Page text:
EARNINGS RELEASE - AUGUST 10 (AMC)
THIS QTR: EPS: -.27/share REV: 55.02/M
LAST QTR: EPS: -.45/share ACTUAL: -1.73/share (MISS)
NEXT QTR: EPS: -.24/share REV: 60.15/M
FULL YR: EPS: -2.27/share REV: 237.68/M
BEAT/MISS RECORD: 14% OF THE TIME THEY BEAT ESTIMATES
PRIOR ‘JUMP ZONE’ MOVES (LAST 3 QTRS %) -8.66, -15.3, -3.01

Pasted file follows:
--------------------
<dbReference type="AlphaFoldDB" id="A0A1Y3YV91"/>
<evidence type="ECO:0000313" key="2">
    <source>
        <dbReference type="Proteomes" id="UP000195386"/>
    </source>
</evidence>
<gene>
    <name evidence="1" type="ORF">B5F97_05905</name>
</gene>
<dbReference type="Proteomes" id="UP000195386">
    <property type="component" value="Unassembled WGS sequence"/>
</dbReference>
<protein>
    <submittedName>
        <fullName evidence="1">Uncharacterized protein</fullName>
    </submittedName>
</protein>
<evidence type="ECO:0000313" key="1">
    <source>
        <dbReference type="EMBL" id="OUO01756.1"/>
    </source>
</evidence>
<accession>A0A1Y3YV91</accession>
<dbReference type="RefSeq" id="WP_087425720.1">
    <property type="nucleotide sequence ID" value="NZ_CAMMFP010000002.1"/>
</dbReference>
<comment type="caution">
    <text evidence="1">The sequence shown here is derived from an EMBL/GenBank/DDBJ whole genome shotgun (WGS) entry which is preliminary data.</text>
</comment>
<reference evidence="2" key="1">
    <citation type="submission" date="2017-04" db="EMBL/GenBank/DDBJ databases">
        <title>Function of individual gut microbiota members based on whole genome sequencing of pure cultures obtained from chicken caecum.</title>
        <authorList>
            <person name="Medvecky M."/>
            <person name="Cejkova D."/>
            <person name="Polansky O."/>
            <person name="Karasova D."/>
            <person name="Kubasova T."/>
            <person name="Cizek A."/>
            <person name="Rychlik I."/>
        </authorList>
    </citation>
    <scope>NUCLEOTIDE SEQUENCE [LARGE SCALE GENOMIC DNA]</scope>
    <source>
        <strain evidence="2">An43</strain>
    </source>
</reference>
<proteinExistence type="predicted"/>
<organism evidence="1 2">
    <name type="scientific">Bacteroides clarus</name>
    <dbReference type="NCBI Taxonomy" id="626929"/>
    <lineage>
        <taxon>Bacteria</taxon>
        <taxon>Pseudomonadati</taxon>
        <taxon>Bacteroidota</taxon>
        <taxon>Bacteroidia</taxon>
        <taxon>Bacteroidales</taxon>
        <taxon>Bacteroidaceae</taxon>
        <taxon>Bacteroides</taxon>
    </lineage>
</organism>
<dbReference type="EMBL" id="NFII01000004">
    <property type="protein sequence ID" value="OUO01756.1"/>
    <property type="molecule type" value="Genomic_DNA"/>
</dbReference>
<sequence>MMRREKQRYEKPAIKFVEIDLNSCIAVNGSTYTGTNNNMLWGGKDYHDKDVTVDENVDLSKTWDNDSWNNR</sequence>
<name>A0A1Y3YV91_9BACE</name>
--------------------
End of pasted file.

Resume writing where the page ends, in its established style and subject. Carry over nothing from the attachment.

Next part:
EXPECTED JUMP MOVE THIS QUARTER: 10-12%
*** With market volatility at extremes there is greater risk in trading these events which may not react as they would under normal market conditions. Please take extra caution before tradin
Links To Latest News and Headlines
Like other marijuana stocks, Tilray has struggled to rein in losses, while investors gauge the impact of the coronavirus. So, is Tilray stock a buy now?